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Turkey

Turkish banks: 5 observations on a month to forget

  • Headline risks for investors in Turkish banks can't be ignored, but this week may see a re-evaluation of the LT impact

  • On Syria, President Erdogan is meeting President Putin on 5 March. Meetings with US and EU officials are also planned

  • On COVID-19, G7 finance ministers and central bankers are set to discuss a joint response on 3 March

Turkish banks: 5 observations on a month to forget
Tolu Alamutu
Tolu Alamutu

Credit Research Analyst, Banks

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Tellimer Research
2 March 2020
Published byTellimer Research

It is more than a little tempting to dismiss the current turmoil as just another challenge for the ever-resilient Turkish banks to face. Syria and COVID-19 may end up being just that – eventually. 

  • On Syria, President Erdogan is meeting President Putin on Thursday. Meetings with US and EU officials are also planned. 
  • On COVID-19, governments around the world are very keen to limit the impact of the outbreak on their economies – G7 finance ministers and central bankers are set to discuss a joint response on Tuesday, 3 March.

Headline and other risks – related to both Syria and COVID-19 – are probably still too great for investors in Turkish banks to ignore, but statements and meetings planned this week may lead to a re-evaluation of the longer-term impact of current challenges. 

Here are just five of our observations on Turkish bank bond performance in February:

  1. Spreads on nine bank bonds have more than doubled (based on indicative mid z-spreads). All nine bonds mature or are callable in 2020 or 2021. The Garanti 6.25% 2021 has widened the most of these bonds – it is 205bps wider than at end-January. 
  2. Two bonds appear to have tightened in February (also based on indicative mid z-spreads). Based on indicative Bloomberg levels, the Kuveyt Turk and Albaraka Turk perps appear to have tightened. We note that both bonds were private placements, and therefore do not really trade.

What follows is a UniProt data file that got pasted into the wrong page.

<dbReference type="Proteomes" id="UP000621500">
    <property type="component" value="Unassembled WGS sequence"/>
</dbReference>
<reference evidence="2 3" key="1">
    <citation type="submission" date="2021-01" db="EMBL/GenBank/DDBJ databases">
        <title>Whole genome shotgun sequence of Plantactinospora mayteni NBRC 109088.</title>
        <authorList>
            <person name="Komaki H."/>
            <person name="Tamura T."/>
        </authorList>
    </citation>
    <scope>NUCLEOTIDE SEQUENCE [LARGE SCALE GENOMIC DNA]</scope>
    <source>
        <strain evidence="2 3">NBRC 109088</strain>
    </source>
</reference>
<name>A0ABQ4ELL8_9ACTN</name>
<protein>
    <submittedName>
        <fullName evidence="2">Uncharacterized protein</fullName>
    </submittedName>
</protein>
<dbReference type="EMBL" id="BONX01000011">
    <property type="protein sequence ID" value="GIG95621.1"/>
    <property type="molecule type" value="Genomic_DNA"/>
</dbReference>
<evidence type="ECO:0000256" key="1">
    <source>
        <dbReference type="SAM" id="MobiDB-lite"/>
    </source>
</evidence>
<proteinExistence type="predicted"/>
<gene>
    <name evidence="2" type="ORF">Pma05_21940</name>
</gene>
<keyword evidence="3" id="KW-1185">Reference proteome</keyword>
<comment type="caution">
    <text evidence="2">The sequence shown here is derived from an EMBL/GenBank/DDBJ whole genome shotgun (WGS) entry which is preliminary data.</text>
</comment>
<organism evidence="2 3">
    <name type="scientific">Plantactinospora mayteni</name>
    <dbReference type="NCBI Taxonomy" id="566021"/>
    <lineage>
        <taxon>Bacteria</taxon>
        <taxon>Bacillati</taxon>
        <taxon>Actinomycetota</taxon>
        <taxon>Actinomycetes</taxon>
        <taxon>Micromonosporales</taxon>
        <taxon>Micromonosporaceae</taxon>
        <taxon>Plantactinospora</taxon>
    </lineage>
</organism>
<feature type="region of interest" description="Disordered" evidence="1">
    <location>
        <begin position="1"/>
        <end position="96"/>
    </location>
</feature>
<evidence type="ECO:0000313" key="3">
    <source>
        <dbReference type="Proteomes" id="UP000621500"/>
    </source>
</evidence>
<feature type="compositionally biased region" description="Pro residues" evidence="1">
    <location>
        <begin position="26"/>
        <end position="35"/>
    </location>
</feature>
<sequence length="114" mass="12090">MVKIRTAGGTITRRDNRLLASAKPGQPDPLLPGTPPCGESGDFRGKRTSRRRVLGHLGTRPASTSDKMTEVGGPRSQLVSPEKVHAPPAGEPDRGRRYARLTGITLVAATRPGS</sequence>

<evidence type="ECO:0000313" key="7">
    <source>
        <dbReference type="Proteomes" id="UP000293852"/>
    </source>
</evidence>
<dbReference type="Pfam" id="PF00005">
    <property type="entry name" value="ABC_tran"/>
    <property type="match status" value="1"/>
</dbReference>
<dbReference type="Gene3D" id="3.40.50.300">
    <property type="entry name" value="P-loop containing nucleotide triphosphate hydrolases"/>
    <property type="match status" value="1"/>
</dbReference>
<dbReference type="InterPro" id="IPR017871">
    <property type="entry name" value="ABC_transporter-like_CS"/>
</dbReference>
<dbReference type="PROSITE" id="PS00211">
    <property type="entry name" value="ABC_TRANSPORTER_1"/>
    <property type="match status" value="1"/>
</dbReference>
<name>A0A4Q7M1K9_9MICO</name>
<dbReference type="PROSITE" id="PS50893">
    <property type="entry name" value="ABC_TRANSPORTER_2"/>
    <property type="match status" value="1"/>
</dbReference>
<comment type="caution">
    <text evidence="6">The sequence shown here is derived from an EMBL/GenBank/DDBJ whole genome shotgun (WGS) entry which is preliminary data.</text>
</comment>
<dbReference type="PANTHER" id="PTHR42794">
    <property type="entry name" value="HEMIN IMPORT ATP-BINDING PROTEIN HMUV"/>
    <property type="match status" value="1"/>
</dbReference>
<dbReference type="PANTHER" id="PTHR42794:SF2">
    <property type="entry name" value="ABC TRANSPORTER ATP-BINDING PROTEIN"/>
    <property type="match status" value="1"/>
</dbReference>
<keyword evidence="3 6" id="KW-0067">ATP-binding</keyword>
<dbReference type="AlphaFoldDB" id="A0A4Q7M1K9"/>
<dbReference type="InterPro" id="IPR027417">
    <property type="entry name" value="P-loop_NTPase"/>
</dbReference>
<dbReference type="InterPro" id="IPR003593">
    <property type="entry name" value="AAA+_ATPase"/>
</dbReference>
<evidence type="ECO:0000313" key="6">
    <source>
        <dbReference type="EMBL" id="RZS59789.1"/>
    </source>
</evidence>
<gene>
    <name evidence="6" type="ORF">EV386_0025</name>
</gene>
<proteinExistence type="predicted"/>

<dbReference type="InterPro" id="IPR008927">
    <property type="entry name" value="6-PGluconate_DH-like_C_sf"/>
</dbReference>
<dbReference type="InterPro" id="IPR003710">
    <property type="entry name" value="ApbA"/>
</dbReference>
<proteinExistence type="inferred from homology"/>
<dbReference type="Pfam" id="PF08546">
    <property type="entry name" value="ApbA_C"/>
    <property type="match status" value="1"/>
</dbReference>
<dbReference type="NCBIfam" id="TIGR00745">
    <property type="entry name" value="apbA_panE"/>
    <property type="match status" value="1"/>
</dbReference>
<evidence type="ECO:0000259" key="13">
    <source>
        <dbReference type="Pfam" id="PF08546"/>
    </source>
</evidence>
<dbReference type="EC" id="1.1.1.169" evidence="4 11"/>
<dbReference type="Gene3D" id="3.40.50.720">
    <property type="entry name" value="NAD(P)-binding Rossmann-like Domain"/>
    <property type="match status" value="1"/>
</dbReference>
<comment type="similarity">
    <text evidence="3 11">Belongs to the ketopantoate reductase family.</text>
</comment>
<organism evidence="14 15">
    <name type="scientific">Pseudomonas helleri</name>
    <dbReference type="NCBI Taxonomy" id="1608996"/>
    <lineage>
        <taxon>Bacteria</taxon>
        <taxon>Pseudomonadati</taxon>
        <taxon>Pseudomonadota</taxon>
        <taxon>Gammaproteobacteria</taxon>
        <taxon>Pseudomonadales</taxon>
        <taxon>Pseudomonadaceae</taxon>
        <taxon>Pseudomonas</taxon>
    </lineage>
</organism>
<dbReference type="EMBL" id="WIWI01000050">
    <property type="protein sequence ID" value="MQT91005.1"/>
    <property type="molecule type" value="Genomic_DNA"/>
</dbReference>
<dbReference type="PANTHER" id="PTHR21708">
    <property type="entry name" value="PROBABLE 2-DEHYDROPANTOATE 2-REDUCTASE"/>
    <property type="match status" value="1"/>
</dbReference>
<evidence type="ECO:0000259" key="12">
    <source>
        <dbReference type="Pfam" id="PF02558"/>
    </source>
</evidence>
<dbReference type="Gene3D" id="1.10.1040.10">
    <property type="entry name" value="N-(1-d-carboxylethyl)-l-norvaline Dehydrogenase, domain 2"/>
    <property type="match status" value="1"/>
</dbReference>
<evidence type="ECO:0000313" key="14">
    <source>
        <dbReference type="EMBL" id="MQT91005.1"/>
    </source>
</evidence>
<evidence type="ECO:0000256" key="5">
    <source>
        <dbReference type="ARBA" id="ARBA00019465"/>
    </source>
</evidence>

3. More than half (>30) of the bonds we track are now quoted below par (based on indicative mid prices). The vast majority of these bonds are still quoted in the 90s though. The two exceptions are Odeabank (which is majority-owned by Bank Audi) and Bank Asya (which is in bankruptcy/liquidation). At end-January, only nine bonds were quoted below par.
  4. Almost 50 bonds now yield more than 5% (based on indicative mid YTM). These bonds include 2022 securities issued by Akbank, Garanti, Isbank and Yapi Kredi.
  5. Subordinated vs. senior spread differences and multiples now range from 140bps/1.4x at Kuveyt Turk (KFINKK) to 440bps/2.1x at Garanti (GARAN). In general, multiples are lower than at end-January but spread differences have increased.

We previously published a report discussing performance patterns in Turkey in 2018, when we saw the last major correction. The following charts are based on February’s performance. 

Figure 1: Change in mid z-spreads (bps)


Source: Bloomberg

Figure 2: Change in mid z-spreads (%)


Source: Bloomberg

Figure 3: Mid prices


Source: Bloomberg

Figure 4: Change in YTM (ppts)


Source: Bloomberg

Figure 5: Sub vs. senior – spread differences (bps) and multiples (x)


Source: Bloomberg